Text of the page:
Personally, I was particularly intrigued by the study from this week’s reading: “A Psychologically ‘Embedded’ Approach to Designing Games for Prosocial Causes”(Geoff Kaufman and Mary Flanagan). The study claims that certain techniques such as “1) Intermixing: Combining on-topic and off-topic game content to make the focal message or theme less obvious and more accessible” and “2) Obfuscating: Using game genres or framing devices that direct players’ attention or expectations away from the game’s true aims” make it more effective to influence players of a game about a certain topic when it is not overtly obvious what the game’s intentions are to manipulate a player’s opinion.
I want to first question the notion of conducting studies on how a game influences players. We mentioned the idea of playtesting in class, how players play games to break them, and how Beta testing is important to determine how players will actually react to a game. This is quite on the contrary to the games played in this study, where students were meticulously picked by researchers to play games where, essentially, cards with stereotypes on them were given to players, and a “Universal Orientation Score” which measures “general non-prejudice” are assigned to how players essentially put cards down to refute stereotypes. First, by coining game’s name as “Awkward Moment” (which already frames the game as one which one needs to identify situations outside perceived social norms) or adding in cards with blatant stereotypes, I do not believe that the focus of the game is as “intermixed” or as “obfuscated” as the researchers believe, as the researchers believe. Second, as the players know that they are in a study, they will be influenced to play according to what the researchers may want. In a real playtesting environment where players do not know that they are being watched, I have suspicions that players might play to reinforce stereotypes because they might think it is humorous or to “break” the game. If the researchers wanted to truly see how players would react to the game, they would release the game to the public to gauge how players respond, or at least release the game in a way where the players do not know that they are explicitly being watched. Think about Cards Against Humanity–how would gamers play if knew they were being watched by researchers?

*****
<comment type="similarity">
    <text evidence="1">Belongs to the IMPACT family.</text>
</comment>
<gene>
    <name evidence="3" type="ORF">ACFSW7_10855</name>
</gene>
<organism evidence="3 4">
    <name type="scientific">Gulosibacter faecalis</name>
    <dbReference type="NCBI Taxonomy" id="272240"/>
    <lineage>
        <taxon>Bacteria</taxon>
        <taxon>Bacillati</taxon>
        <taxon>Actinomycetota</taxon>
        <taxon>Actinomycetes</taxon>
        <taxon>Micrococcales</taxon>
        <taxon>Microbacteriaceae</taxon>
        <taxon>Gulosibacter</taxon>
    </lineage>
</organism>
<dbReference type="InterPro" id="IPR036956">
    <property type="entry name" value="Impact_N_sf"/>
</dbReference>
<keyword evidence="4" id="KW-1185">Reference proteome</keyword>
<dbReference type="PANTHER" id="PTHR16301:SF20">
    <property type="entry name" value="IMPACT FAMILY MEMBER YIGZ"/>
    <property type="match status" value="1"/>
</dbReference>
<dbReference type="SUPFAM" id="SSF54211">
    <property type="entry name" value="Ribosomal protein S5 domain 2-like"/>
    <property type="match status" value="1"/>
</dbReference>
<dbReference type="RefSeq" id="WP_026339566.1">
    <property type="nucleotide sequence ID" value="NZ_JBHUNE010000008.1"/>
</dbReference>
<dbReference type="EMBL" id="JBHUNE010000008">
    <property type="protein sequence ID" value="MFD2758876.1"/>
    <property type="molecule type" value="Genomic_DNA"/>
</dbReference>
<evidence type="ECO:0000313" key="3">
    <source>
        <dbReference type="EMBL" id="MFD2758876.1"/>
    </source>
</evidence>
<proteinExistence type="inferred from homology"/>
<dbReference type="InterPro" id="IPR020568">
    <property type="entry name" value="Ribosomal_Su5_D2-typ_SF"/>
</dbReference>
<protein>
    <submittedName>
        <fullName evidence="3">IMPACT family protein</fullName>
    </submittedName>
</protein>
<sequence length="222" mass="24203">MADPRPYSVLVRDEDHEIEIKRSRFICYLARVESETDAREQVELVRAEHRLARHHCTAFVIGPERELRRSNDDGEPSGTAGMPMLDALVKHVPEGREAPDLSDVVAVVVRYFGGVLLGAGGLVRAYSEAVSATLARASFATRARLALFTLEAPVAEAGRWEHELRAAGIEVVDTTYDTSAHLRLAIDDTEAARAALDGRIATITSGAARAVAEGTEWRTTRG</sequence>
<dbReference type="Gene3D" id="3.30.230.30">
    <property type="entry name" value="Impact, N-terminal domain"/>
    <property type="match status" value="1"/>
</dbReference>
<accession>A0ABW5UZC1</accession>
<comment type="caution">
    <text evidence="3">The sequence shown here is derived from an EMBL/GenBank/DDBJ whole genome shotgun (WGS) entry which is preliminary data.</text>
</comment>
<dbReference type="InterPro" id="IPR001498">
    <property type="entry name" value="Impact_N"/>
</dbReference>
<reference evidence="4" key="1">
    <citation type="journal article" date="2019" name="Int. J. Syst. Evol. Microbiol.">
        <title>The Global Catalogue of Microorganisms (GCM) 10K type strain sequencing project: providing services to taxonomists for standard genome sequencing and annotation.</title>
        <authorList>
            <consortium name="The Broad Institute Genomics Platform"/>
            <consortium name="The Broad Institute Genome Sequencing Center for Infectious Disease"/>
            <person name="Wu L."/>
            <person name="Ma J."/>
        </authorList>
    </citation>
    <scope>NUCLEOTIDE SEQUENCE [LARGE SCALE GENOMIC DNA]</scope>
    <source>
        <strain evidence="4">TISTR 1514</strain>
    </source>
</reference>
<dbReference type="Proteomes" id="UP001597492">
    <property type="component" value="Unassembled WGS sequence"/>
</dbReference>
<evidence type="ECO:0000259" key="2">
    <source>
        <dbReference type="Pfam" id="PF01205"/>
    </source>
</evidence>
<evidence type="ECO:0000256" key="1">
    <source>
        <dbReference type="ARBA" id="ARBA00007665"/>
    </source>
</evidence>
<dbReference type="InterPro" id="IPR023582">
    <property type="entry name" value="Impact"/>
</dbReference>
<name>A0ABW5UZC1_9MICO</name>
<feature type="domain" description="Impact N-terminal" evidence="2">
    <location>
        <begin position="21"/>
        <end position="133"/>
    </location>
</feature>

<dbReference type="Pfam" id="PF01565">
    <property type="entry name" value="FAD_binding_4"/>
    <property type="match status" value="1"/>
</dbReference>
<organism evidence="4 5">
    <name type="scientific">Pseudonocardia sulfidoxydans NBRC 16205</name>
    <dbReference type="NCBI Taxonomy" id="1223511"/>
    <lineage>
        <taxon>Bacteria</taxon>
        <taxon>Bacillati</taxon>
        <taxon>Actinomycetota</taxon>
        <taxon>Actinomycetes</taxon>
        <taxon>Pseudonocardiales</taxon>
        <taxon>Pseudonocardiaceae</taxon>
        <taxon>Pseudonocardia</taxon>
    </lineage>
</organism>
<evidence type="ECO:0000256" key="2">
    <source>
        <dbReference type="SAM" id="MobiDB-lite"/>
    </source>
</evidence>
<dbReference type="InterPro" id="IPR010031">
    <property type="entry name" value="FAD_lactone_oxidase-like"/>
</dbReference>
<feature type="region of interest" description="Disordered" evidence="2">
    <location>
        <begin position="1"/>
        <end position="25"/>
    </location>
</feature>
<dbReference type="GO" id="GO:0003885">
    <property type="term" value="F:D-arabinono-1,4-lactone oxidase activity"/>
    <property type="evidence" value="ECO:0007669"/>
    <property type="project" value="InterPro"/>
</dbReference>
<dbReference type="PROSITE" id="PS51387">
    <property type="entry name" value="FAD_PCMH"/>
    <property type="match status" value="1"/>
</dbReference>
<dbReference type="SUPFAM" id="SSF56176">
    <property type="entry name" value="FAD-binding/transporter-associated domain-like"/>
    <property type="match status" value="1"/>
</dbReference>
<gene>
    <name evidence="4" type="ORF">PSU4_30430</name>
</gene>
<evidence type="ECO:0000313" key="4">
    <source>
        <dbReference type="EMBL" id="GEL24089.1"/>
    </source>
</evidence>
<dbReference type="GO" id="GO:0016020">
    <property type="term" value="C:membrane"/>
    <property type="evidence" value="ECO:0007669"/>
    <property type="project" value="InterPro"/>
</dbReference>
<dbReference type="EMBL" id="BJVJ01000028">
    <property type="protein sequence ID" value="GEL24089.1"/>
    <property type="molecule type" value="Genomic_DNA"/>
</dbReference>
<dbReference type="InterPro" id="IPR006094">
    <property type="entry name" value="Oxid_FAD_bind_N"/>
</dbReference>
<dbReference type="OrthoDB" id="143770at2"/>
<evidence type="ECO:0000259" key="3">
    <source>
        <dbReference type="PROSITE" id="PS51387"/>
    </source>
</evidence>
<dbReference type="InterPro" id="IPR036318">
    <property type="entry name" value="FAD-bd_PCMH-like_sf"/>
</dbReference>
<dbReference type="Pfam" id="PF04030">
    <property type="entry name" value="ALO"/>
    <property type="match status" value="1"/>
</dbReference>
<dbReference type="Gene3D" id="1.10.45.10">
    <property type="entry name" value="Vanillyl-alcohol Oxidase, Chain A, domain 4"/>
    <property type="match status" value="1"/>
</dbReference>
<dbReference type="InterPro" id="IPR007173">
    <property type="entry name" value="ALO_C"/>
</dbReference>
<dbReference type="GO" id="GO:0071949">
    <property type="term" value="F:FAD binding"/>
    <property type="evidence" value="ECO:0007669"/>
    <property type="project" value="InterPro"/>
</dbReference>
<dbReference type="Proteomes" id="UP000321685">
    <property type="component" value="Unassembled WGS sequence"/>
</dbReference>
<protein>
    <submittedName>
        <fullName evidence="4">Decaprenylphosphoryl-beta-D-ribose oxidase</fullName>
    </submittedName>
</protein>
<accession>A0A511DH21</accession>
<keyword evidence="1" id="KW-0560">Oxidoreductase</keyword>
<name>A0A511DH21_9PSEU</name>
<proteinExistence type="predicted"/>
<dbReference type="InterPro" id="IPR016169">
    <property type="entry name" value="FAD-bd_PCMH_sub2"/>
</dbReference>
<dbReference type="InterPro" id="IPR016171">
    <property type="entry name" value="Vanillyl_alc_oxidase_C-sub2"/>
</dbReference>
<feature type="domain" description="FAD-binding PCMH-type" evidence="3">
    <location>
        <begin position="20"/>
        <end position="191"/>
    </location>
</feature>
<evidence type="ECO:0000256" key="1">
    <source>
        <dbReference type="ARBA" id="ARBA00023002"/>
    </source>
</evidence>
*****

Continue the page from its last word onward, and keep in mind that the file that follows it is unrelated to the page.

Is it even possible to successfully obfuscate messages into a game? I think that it is extremely difficult to; the games in the study are already, in my opinion, painfully obvious as to what they are trying to convey when players are responding to painfully cheesy cards that say “While shopping at the mall, you notice a store that sells T-Shirts for girls that say ‘Math is hard’.” I feel that a successful game in doing so in implementing these kinds of pro-social messages cannot signal to the player at all any kind of intention, for example, being able to signal some message into a game like Apples to Apples, which is framed as a game where players are supposed to “Play the funniest card,” as opposed to aforementioned scenario where one “Does the right thing to avoid an awkward scenario.”
Last, I want to question the ethical implications of being able to codify or obfuscate messages into a game, if that even is possible. I feel that this can be an extremely dangerous concept; in this fairly tame scenario, where kids are supposed to learn how to refute stereotypes, it is easy to say that there is an inherent good in disseminating this game to players. However, there are many points of contention and issues in today’s post-truth society where people argue for both sides and there seems to be no objective truth. Thus, the role of a gamemaker becomes one of high stakes, and I worry about the possibility of being able to implement “subtle means of designing games to shift players’ psychological responses” through these seemingly innocuous games. It does not seem difficult for impressionable players to be radicalized through subtle messages fed through these kinds of games.
If you’d like to comment about my post, I guess I really have three main questions I’d like to focus on (though feel free to comment about whatever you’d like): 1) What is the best way to accurately glean results of how players will play a game without bias while still being in a controlled scientific environment, 2) Do you think it is possible to successfully intermix or obfuscate messages into a game, and if so, what would that kind of game look like? 3) What are the implications of being able to obfuscate messages into a game, if it is possible?